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The mission of Oakwood University, a historically black, Seventh-day Adventist institution, is to transform students through biblically-based education for service to God and humanity.

Oakwood University, in Huntsville, Ala., was founded by the Seventh-day Adventist Church (SDA) in 1896 to educate the recently-freed African-Americans of the South. Drawing upon its Christian faith and the emancipation of slaves by President Abraham Lincoln in 1863, it believed that “all people are created equal” and deserved the opportunity to learn a trade.

Originally, the school was called “Oakwood Industrial School,” opening its doors November 16, with 16 students. A year earlier, the 380-acre former slave plantation was purchased for $6,700. Its towering oak trees – which gave way to the name “Oakwood” – dotted the early residence of America’s most famous slave, Dred Scott. Additional land was acquired in 1918, nearly tripling the campus size to its current 1,186 acres.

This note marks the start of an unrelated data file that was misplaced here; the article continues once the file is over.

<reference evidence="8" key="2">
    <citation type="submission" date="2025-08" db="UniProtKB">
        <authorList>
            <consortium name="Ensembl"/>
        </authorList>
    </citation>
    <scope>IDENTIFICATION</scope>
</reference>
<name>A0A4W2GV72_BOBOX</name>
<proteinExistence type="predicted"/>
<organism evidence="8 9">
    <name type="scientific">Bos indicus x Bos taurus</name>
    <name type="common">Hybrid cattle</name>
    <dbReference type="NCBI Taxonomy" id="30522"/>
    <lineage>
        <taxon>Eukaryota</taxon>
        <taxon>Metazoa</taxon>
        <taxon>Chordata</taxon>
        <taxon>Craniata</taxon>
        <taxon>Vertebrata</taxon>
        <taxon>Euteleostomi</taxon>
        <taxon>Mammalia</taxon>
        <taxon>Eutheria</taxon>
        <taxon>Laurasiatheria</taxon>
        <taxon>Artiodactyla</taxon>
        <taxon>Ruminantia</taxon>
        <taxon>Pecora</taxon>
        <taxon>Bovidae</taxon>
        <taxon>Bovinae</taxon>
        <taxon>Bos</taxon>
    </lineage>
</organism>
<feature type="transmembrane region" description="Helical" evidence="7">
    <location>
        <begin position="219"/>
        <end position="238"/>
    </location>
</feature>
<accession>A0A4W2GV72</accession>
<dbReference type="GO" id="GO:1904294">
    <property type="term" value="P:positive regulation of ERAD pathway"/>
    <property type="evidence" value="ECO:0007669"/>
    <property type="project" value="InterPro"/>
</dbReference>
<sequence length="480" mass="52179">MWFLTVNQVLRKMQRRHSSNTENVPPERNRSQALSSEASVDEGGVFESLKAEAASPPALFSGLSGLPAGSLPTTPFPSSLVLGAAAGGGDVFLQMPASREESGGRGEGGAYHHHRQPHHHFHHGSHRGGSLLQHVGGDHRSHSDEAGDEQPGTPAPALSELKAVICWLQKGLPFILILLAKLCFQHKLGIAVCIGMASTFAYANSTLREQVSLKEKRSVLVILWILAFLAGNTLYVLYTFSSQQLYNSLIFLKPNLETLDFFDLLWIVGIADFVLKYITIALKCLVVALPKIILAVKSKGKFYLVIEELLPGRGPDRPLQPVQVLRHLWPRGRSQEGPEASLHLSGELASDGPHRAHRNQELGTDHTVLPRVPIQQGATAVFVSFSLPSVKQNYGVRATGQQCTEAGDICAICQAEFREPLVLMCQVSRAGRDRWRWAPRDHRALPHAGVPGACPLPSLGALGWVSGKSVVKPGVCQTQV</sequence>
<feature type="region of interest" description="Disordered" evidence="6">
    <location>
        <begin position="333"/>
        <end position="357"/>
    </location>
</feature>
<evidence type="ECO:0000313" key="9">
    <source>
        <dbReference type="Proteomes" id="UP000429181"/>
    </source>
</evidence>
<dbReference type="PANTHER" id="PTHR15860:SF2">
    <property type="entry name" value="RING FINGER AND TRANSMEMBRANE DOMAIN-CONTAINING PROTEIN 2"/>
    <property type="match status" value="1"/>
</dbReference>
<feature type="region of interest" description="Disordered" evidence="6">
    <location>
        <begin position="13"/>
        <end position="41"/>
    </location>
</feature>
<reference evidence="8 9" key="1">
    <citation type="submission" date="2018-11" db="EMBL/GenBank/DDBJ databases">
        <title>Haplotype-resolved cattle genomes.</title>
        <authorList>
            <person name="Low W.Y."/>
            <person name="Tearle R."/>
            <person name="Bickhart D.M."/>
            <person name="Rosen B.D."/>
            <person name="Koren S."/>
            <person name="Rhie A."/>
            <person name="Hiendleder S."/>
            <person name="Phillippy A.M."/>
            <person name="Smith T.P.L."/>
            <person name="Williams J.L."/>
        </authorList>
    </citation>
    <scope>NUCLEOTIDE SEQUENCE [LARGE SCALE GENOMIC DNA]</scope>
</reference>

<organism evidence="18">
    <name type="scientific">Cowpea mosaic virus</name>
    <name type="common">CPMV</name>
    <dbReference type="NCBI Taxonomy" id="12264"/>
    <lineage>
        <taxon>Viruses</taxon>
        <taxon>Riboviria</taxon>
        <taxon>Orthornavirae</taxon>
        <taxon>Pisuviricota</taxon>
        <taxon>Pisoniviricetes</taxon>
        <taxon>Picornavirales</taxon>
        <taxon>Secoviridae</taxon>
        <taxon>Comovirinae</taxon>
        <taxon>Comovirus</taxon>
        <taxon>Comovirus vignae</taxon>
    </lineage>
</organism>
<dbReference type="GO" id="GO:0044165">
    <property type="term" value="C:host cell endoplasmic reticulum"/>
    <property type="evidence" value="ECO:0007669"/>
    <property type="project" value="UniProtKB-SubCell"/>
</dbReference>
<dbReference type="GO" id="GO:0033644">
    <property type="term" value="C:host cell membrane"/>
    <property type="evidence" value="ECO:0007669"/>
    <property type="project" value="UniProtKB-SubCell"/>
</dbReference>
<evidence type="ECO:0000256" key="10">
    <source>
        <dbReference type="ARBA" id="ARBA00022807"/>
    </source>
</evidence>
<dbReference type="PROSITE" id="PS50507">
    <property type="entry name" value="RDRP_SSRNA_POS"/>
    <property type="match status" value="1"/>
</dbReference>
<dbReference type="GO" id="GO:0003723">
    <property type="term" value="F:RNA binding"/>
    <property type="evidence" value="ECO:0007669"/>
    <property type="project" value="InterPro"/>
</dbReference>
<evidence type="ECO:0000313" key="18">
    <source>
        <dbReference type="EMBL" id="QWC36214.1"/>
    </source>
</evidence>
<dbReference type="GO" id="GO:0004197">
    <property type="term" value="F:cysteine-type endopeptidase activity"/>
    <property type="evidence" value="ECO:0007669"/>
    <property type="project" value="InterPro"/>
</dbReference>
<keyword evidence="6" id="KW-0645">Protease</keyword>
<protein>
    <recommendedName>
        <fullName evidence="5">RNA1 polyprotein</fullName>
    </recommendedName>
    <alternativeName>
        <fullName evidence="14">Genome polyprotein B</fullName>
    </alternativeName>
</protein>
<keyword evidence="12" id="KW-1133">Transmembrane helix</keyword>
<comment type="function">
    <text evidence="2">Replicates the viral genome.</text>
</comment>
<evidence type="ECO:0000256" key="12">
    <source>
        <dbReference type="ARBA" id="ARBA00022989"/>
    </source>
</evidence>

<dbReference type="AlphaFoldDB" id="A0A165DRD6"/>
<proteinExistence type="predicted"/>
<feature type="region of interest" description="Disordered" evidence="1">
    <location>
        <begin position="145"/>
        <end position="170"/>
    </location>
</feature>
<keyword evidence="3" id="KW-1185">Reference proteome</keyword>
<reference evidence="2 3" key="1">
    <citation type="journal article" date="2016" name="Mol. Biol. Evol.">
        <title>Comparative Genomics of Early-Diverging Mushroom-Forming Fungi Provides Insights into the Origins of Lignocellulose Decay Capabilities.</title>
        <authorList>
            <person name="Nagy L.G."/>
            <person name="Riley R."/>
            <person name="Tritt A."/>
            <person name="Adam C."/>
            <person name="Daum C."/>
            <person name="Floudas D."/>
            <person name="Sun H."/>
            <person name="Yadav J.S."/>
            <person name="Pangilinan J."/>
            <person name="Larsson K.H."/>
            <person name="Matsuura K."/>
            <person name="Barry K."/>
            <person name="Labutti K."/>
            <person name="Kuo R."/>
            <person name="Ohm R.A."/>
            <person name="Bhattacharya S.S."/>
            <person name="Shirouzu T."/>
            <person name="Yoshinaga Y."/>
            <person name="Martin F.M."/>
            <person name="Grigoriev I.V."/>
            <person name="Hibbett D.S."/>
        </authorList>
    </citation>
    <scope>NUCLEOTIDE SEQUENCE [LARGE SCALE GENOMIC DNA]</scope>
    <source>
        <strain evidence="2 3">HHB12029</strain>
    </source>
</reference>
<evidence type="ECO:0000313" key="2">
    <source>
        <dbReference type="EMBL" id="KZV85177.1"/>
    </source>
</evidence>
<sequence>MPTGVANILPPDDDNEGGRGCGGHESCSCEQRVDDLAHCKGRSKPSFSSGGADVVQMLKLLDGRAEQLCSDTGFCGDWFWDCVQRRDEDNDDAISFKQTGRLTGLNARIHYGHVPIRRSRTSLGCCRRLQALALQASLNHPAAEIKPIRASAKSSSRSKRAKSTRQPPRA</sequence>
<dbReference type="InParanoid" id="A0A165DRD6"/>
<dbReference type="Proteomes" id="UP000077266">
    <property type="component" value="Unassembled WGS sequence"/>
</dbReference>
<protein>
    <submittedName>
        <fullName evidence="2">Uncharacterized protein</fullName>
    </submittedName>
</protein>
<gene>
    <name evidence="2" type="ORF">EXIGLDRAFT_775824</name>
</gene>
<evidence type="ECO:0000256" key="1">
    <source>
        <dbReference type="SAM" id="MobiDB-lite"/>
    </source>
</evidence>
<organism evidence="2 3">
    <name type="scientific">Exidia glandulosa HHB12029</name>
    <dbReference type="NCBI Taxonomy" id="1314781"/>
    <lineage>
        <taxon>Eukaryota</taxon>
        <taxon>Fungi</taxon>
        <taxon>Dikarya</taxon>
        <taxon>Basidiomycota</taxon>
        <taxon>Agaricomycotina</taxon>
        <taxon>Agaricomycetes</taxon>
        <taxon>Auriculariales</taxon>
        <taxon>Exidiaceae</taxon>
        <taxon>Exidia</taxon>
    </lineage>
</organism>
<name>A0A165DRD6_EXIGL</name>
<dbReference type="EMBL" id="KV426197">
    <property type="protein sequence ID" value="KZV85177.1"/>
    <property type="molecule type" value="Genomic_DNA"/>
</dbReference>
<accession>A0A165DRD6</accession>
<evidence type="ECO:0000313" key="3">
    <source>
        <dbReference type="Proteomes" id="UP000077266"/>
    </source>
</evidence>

Oakwood’s founders were all prominent SDA World Church leaders: co-founder/author Mrs. Ellen G. White, President O. A. Olsen, Treasurer H. Lindsey and G. A. Irwin, the Southern District director.

The Department of Music provides students with access to quality music instruction, opportunities, and services.

The mission of Oakwood University, a historically black, Seventh-day Adventist institution, is to transform students through biblically-based education for service to God and humanity. We prepare students for graduate school and employment by offering curricula leading to a Bachelor of Arts in Music, Bachelor of Science in Music Education, a Bachelor of Music in Music Composition and Recording Arts, and a Bachelor of Music in Vocal Performance and Pedagogy

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